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Great Leaders Keep an Eye on the “Little Things”

The views expressed are those of the author and do not necessarily reflect the views of ASPA as an organization.

By April Townsend
July 28, 2023

As a young child, I remember spending time with my grandmother in her flower garden and how she would tell me that it was the “little things” that made her happy. At the time I thought she was referring to me and, of course, her flowers. Years later when I was in the workforce, I realized the wisdom of what my grandmother was sharing. She was right—the “little things” do matter. As an adult, I learned that small actions, tiny messages or little behaviors can be used to reinforce a sense of belonging, or they can serve as subtle acts of exclusion.

The experiences associated with these micro behaviors are more than just a feeling. They have been researched, analyzed and validated and the result should come as no surprise—the cumulative impact of the “little things” can have a powerful effect. They can make the difference between a person experiencing a respectful organizational culture that values their contributions or one that has an undercurrent of negative prejudicial insults or slights.

Understanding the Influence of Micro-Messages

Current research in this area points back to the work of Dr. Mary Rowe, an MIT professor, who used the term “micro” to refer to these small behaviors or messages. She described them as “tiny acts of opening doors to opportunity, gestures of inclusion and caring and graceful acts of listening.” Since Rowe’s work in the 1970s, others have studied and expanded on her description of these small acts, identifying several variations of micro-messaging that involve small, subtle messages that can be supportive or negative which communicate our expectations or our values. These micro-behaviors are conveyed through your tone of voice, the words you use, your facial expressions, as well as eye contact (or avoidance).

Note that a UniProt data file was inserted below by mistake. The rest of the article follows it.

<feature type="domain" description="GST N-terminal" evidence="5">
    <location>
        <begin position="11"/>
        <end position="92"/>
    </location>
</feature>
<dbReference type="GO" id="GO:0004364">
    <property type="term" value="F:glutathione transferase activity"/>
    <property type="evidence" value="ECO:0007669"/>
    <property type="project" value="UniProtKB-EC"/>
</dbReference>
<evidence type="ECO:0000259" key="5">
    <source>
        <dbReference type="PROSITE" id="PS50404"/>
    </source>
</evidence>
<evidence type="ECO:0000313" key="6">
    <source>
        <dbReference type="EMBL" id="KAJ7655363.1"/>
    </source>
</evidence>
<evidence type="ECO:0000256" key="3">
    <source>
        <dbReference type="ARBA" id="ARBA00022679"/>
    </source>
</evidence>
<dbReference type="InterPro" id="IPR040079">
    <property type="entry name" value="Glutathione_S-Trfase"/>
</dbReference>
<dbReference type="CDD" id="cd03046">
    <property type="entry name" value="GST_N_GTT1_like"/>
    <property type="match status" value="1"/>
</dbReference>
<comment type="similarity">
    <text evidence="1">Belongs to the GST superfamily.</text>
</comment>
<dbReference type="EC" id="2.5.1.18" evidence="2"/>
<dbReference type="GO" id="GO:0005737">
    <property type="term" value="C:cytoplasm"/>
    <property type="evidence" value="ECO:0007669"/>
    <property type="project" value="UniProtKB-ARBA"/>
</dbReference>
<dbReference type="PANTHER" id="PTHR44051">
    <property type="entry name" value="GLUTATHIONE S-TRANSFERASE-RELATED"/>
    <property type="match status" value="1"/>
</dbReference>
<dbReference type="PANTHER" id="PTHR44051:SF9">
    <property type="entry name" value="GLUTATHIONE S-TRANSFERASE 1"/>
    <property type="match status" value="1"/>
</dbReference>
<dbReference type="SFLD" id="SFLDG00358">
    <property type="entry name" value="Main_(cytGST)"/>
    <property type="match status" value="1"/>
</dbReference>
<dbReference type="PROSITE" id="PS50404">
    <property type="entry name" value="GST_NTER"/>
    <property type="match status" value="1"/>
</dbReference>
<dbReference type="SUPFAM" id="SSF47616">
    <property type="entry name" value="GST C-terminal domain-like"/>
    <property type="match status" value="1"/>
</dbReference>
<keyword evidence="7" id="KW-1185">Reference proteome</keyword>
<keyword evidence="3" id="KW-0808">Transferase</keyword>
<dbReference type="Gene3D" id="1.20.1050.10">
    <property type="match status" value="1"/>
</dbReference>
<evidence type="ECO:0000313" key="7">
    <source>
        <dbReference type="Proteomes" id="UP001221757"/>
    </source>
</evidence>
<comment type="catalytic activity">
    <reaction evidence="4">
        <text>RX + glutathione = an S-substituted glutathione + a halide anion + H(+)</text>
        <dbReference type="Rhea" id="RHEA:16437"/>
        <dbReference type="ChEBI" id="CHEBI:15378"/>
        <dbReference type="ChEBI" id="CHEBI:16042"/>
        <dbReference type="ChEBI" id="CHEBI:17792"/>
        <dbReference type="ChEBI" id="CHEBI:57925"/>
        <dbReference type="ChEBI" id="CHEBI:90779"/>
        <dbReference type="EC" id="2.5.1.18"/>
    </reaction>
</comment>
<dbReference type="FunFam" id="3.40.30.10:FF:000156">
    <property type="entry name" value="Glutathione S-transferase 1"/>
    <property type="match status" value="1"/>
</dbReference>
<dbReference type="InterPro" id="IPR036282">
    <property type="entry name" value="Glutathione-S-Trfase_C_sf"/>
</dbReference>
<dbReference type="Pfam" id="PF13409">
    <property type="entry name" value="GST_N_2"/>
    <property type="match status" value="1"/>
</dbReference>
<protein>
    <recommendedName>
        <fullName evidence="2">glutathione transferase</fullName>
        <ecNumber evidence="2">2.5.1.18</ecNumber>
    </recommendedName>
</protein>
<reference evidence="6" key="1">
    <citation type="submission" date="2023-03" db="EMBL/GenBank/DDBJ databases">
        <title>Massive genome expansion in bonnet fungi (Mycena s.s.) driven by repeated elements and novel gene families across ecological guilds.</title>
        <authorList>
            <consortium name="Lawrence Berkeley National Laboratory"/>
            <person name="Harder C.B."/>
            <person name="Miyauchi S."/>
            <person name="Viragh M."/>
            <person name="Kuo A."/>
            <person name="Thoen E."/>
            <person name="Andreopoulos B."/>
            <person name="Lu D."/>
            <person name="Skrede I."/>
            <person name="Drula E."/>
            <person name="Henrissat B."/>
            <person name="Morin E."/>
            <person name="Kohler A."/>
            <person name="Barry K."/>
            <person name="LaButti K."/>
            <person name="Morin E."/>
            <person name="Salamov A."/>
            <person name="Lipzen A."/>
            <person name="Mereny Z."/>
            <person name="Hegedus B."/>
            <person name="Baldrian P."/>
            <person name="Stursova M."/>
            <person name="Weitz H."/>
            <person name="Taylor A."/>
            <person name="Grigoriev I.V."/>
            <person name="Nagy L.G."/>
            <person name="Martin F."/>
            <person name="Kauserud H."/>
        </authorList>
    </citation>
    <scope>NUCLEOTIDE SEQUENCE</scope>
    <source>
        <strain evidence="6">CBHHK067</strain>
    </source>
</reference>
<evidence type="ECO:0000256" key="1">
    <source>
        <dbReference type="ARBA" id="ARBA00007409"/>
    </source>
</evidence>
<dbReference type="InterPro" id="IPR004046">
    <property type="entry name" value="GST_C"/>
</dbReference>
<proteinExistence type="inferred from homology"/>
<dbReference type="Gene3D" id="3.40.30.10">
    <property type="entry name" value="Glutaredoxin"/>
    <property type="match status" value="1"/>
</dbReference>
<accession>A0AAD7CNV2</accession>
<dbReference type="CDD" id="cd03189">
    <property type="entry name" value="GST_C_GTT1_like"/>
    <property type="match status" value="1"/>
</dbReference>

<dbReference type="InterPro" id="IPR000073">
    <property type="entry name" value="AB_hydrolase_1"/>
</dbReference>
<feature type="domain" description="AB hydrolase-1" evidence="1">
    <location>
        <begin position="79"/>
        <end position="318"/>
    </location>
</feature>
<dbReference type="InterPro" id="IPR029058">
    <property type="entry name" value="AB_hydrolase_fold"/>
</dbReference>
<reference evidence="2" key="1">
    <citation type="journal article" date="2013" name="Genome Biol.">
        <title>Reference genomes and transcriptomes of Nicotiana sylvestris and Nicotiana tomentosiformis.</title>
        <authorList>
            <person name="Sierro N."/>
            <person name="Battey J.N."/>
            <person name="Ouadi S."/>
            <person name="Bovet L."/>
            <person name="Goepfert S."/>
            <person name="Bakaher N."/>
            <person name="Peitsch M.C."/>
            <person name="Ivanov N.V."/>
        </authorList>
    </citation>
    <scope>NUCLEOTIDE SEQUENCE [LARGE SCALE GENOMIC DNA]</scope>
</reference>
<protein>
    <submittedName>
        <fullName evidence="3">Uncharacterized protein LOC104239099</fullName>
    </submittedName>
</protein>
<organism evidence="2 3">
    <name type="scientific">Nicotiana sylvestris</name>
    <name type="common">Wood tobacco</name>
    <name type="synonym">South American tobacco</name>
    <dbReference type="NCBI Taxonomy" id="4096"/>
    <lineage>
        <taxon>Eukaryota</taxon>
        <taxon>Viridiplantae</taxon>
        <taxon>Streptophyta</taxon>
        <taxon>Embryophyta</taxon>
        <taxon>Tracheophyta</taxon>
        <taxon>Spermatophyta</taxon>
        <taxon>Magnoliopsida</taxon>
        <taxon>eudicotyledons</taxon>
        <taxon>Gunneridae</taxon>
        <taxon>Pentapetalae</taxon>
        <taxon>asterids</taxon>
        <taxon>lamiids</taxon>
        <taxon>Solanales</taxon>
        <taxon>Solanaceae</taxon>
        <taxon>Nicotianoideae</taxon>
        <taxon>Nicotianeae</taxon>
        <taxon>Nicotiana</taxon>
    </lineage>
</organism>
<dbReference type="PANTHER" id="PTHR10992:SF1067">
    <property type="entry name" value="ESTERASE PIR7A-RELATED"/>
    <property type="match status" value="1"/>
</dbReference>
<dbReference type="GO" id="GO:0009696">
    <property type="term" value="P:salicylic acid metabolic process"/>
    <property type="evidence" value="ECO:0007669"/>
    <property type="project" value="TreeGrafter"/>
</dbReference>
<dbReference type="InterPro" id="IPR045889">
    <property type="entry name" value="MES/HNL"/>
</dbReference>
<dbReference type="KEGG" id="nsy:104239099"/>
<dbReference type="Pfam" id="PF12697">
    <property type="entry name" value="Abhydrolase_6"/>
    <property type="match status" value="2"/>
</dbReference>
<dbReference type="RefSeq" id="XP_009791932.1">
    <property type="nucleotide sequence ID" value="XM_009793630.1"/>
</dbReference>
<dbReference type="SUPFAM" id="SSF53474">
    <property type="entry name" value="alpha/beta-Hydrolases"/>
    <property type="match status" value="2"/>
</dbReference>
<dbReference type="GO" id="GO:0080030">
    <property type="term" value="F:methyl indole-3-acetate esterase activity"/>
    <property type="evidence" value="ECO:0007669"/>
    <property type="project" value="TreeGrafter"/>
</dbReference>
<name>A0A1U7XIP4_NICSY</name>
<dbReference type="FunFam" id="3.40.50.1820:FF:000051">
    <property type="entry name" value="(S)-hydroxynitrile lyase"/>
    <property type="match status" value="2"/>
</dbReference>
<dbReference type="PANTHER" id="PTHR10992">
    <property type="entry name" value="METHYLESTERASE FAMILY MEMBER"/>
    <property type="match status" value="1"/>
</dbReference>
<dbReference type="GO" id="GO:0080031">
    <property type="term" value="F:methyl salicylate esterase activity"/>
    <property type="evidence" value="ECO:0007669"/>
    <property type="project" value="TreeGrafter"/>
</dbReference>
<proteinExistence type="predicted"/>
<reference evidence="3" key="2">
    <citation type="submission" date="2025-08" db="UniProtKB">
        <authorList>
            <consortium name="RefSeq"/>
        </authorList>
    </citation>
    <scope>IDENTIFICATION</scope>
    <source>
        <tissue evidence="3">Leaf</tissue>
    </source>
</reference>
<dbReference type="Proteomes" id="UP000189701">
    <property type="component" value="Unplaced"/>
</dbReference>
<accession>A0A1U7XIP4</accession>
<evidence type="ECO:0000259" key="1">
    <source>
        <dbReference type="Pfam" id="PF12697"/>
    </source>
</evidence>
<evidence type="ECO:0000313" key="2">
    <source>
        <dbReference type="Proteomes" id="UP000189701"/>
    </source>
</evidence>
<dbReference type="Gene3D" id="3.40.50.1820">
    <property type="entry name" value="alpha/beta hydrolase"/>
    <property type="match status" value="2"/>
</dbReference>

One of the micro-behaviors that has received considerable attention has been micro-aggressions, which are considered subtle verbal or behavioral messages that convey to a person or group that they are invisible, unwelcome or incapable of performing well. Dr. Rowe referred to them as “little acts of disrespect.” Examples include shaking hands only when greeting men, not introducing a colleague, trivializing the negative experience of a person who has experienced bias or implying that the only reason a person of color has been successful is due to some special program, rather than their own skills or merit.

All too often, micro-aggressions discount, ignore or overlook people on our teams, whether intentionally or unintentionally. Over time, the accumulation of these subtle, devaluing messages has a very real impact on a person’s physical and mental health, including difficulty sleeping, headaches, increased blood pressure and even depression. Left unchecked, this can influence a person’s career as they experience a decrease in job satisfaction and increased burnout. Research has found that over 50 percent of workers acknowledge that micro-aggressions play a contributing role when deciding whether to leave their job.